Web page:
Californians are, for the most part, car people. We may like public transit in theory, but in practice, we spend slightly more than two and a half weeks each year behind the wheel, commuting to and from work. In that time, people whom we rarely think of as people surround us. We talk about freeways full of cars, and grumble about how a Mercedes made us late for an appointment or how some Mustang cut us off, as if the cars drive themselves. But we’re also often reminded that cars do contain other people—when we’re looking for an open parking meter.

This happens more often than most people think. You see a car pull away from a spot, and you’re happy to discover 45 minutes left on the meter. Or you feel satisfaction when you spot a mom in a minivan full of kids take the spot you just left behind—one fewer thing for her to worry about. I’ve often pulled into an empty parking space and heard a driver a few spots away yell to me that he’s about to leave with 20 minutes left, and would I like his space? Such exchanges are examples of “paying it forward.” I get the extra time from the driver before me; maybe on the next trip, I’ll leave extra time for someone else.

Now San Francisco officials are considering a proposal to follow Santa Monica’s lead by installing “smart” parking meters to boost city revenue. Using ground-sensor technology, these solar-powered meters can tell when a parking spot is occupied; send text messages to notify drivers that their time is running out; prevent drivers from adding money over permitted time limits; change parking rates based on congestion; and—the main source of controversy—reset any remaining time when a car leaves the parking spot. In other words, the harried minivan mom will be out of luck.

Advocates praise smart meters for their efficiency, but opponents charge that if meters are smart enough to reset, they should also be able to refund your remaining money. And if they can’t (or won’t) refund, then they shouldn’t be able to reset. “I already paid for that spot,” the argument goes. “It’s not fair to get two ‘rents’ for the same time slot.”

Smart-meter proponents may be tempted to dismiss these criticisms as cities across the state, teetering on bankruptcy, scramble to find new sources of income. After all, people overpay for parking meters all the time. It’s surely less painful than, say, sales-tax increases or cuts to popular government services. Such objections sound, to them, like just another knee-jerk reaction to anything that could increase government revenue and get us out of this mess.

But what if there’s more to it than that? What if opposition to resetting meters reflects a community-oriented sense of identification with other drivers? In his seminal Bowling Alone, social scientist Robert Putnam drew a connection between declining civic engagement and a loss of what he called “social capital,” the various connections between community members. Putnam saw this loss exemplified in decreased involvement in bowling leagues. The National Conference on Citizenship (NCoC), in its statewide Civic Health Indices, evaluates both “political civic engagement” (voting, registering to vote, contacting elected officials, attending local government meetings) and “social civic engagement” (eating meals with family, discussing politics, exchanging small favors with neighbors). The NCoC’s measurements include even more informal exchanges than those Putnam explored. Its survey results suggest that the little things—families’ eating meals at the same time; doing favors for neighbors; volunteering—go a long way. Not only do states and localities with higher levels of social engagement tend to have higher levels of political engagement, but socially connected communities are also better equipped to take on public problems. People engaged with their neighbors are more inclined to engage with strangers in a common cause.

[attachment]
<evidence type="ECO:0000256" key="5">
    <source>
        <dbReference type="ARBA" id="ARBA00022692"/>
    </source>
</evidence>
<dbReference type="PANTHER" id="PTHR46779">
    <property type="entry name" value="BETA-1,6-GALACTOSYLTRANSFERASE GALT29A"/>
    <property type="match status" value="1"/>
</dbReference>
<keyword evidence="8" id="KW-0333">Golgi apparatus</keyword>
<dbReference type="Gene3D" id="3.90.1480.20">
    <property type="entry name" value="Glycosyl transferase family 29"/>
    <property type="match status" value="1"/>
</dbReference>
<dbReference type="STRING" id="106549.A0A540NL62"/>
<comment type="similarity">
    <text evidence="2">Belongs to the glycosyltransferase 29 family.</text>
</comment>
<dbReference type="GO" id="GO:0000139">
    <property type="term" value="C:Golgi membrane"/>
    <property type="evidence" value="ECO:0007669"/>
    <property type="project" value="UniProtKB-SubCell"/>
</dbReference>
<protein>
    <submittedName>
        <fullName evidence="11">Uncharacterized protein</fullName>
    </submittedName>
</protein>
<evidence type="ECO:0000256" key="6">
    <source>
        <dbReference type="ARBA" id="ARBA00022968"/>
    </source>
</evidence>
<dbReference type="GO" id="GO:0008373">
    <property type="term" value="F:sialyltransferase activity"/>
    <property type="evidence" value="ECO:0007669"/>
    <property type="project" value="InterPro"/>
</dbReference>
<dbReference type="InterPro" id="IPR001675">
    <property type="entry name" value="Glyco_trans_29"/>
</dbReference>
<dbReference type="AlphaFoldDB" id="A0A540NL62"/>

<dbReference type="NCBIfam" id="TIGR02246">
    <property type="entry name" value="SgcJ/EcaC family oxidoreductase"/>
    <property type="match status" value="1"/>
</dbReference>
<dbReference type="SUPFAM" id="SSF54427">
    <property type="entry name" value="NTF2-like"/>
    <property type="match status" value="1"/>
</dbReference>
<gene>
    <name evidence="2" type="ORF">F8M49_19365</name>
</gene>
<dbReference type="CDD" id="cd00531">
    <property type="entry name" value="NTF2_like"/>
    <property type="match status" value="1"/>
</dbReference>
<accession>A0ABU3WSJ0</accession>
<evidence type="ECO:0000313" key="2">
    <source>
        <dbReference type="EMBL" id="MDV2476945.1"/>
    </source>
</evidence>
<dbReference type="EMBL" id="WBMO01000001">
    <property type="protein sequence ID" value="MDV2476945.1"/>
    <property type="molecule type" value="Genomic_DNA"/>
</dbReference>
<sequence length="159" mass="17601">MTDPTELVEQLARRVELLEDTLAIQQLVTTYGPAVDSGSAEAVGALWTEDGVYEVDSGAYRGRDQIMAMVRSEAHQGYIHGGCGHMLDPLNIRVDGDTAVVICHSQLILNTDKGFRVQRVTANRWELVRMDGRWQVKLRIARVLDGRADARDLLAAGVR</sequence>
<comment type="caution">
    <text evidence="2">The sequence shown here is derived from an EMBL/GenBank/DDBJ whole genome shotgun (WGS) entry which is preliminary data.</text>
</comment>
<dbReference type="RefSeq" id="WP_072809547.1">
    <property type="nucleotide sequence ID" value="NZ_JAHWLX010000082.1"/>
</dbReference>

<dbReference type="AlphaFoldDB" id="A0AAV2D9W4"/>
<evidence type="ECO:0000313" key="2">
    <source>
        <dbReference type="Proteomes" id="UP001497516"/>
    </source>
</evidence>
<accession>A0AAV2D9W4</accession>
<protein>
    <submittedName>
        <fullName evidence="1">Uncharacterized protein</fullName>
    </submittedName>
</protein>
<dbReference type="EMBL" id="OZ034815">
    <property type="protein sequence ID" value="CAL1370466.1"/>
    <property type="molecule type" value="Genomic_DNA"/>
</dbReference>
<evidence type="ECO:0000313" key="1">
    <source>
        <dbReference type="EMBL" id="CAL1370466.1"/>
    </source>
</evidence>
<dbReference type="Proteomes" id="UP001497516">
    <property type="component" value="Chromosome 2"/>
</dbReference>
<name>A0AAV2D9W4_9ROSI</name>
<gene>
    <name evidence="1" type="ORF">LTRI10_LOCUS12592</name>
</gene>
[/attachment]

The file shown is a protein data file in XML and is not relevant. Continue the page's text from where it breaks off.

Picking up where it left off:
This interplay between the social and political goes to the heart of what it means to live in a community. Alexis de Tocqueville famously observed that in America, ambitious undertakings were not left to a centralized government, as in France, or to the landed gentry, as in England, but were undertaken by citizen associations working to address community needs. Such association depends on citizens’ seeing one another, not as an abstract mass known as “the public,” but rather as a collection of distinct and diverse individuals, whose needs and desires may sometimes be in conflict, but will also frequently overlap, allowing them to work together.

California hasn’t measured up well when it comes to social or political civic engagement. In 2010, the state ranked 33rd nationally in voter turnout and 39th in volunteering. Only 13.8 percent of Californians said they exchanged favors with neighbors, and only 8.3 percent said they had worked with neighbors to improve their community—both below the national average.

All of this brings us back to the real problem with the “double rent” of smart parking meters. The issue is not that the City of San Francisco will get more, but that an unknown someone will end up with less. Unless we somehow reverse a century of urbanization—moving back to small towns where everyone knows everyone else—finding these points of connection, these interactions that facilitate empathy with fellow citizens, will continue to be invaluable.

Of course, smart parking meters may well offer genuine monetary benefits to local governments. And it may be that increasing revenue in these difficult fiscal times is worth the tradeoff. But let’s at least recognize that the tradeoff is real.


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